Team Collaboration at Its Best, and Worst
Are you unintentionally stalling collaboration, in your team or your company?
Collaboration is a word that leaders use often. They know that when their team collaborates, everyone wins. As leaders they look good, their team members are happy and content, and their C-suite, well, they are thrilled with any and all tangible results!
The definition of collaboration as found in the Oxford dictionary defines it as ‘working with someone to produce or create something’. Reason follows that teams who produce results are winning teams.
What happens though, when leaders unintentionally stall or ruin the collaboration in their own team? What happens when they create a mess of their own doing? Often, nothing! Nothing happens. Sometimes the blame isn’t easily found and even when it is, it’s not easily attached to any one thing or person.
If your team is struggling to collaborate, may we suggest you look inward first. Look to see if you might be the cause of stalled or even ruined team collaboration.
3 Ways You Are Unintentionally Stalling Collaboration In Your Company
When your team fails, do you also? Many believe this is the case.
Here are 3 ways you might be (unintentionally) ruining team collaboration.
1 Undermining the team
If you are not present in a meeting, why should your team be?
If you micromanage, why should your team come forward with ideas?
If you don’t communicate clearly and often, why should your team know how to communicate with you?
Team collaboration starts with you. The leader:
- sets the tone and behavior for meetings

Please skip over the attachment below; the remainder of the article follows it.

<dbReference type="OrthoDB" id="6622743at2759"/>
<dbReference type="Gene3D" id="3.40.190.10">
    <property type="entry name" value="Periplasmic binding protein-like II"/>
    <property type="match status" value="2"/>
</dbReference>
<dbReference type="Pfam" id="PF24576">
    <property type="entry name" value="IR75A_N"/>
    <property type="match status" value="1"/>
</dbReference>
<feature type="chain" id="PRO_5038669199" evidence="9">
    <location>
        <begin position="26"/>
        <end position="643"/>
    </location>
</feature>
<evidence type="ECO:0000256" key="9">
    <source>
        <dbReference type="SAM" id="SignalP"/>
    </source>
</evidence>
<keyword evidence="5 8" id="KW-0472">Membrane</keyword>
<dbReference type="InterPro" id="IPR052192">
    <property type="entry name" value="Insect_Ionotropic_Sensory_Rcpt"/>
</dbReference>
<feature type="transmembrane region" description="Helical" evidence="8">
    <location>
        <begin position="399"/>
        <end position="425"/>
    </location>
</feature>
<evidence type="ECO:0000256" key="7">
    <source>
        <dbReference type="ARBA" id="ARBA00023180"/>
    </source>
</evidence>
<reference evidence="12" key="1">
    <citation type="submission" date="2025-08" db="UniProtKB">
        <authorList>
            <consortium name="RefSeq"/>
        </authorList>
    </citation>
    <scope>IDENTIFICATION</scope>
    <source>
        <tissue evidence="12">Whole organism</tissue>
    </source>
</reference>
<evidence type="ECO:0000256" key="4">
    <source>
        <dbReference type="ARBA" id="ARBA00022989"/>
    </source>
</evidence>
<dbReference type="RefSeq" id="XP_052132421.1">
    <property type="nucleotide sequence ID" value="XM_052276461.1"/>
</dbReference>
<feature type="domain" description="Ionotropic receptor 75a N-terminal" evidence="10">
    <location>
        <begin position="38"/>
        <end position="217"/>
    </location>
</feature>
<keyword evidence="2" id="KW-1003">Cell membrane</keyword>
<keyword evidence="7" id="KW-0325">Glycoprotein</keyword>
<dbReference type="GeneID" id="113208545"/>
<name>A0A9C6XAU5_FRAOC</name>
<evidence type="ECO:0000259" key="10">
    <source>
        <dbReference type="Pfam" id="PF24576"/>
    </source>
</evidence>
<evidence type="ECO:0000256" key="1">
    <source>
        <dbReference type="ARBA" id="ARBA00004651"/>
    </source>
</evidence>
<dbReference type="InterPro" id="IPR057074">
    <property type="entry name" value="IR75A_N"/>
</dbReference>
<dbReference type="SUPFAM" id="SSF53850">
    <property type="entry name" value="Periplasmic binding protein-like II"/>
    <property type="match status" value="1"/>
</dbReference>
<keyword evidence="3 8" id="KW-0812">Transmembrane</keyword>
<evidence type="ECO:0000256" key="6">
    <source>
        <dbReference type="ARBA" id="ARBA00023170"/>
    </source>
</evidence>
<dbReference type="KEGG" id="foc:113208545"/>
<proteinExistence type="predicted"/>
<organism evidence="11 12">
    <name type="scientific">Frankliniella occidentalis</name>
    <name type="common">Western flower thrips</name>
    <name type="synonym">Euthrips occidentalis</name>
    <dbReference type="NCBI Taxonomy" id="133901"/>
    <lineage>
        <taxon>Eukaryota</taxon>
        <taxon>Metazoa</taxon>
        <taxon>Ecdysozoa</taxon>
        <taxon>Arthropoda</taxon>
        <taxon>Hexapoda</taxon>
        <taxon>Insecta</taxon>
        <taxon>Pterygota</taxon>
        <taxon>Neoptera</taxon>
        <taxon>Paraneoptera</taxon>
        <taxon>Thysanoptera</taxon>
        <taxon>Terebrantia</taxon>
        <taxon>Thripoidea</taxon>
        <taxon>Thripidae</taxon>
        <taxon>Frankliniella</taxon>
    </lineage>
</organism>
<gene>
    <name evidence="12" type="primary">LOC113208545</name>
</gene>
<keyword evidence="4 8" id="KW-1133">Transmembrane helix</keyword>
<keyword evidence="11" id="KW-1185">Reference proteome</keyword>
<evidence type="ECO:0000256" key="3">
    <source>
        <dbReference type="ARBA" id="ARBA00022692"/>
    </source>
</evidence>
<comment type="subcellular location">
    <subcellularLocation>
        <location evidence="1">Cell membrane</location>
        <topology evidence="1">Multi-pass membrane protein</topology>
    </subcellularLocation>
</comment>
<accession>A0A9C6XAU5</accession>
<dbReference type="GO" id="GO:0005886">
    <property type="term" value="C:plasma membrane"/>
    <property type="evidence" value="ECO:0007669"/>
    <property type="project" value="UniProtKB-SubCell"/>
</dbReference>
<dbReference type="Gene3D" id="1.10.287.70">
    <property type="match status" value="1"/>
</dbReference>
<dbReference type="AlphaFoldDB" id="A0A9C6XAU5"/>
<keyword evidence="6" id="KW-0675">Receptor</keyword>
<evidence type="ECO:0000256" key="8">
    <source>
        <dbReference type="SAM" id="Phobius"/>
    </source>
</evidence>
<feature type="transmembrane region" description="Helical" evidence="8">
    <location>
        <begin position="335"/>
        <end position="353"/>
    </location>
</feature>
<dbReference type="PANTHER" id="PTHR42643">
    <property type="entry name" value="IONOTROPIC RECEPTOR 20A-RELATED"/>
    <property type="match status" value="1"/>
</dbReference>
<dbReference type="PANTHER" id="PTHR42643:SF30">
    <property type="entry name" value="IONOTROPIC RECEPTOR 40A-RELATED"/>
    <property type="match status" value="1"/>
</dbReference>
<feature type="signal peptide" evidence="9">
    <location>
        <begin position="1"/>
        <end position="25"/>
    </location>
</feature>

- reads the room and creates space for ideas and input
- communicates with the team and encourages two-way communication
Are you guilty of undermining the team?
Now that you know, can you ask yourself to do better?
2 Not listening with intent
Listening is a skill. As a leader, you need to listen with intent.
The intent of listening does not lie in the response, but the understanding of what is being said.
When anyone chooses to listen with intent, the result is hugely beneficial. Team collaboration, team morale, and team cohesiveness start to solidify and ultimately these become standard practice.
To quote Ernest Hemingway (Across the River and Into the Trees)
“When people talk, listen completely. Don’t be thinking what you’re going to say.
Most people never listen. Nor do they observe.
You should be able to go into a room and when you come out know everything that you saw there and not only that. If that room gave you any feeling you should know exactly what it was that gave you that feeling.”
Try that for practice.
3 Not remaining neutral
Conflict arises whether you expect it or not. It is human nature. Conflict arises when there are multiple people in a shared setting for an extended period, aka in a team setting.
Yes. Teams experience conflict. As a team lead, you are wise to expect (and welcome) conflict.
Conflict can come from:
- Unclear team roles
- Internal power struggles
- Insufficient training
- Differing ideals
- Challenges with communication
- Poor work environment
- Harassment and bullying
and many other contributing factors.
In How To Navigate Team Conflict and Stand Steadfast in the Storm we learn that standing in the storm is about staying with conflict and difference instead of avoiding it. Because conflict is inevitable the leader in you needs to recognize that different points of view generates conflict. But did you know conflict can provide clarity, discernment, deeper understanding, and energy? For those reasons, we encourage the gift of opposition.
Three tips to help you stand in the storm include:
- Cultivate self-awareness and management to stay in the situation
- Learn to press “Pause”
- Deepen your understanding of Group Dynamics
Exploring Tip #3, we find that models and frameworks are helpful for understanding group dynamics and for making sense of what we’re experiencing in the room.
Structural dynamics is a theory of face-to-face communications developed by David Kantor.
It provides a way to name the structure of communication as it’s taking place in the moment.
These are called
Learn more about structural dynamics here.
The Agile Team Facilitation Stance
If you think you’re unintentionally stalling collaboration in your company, in your teams, this is a great time to learn more about the Agile Team Facilitation Stance.
I recommend you start here.
Then read my book ‘Art and Science of Facilitation’ and learn how to lead effective collaboration with Agile teams!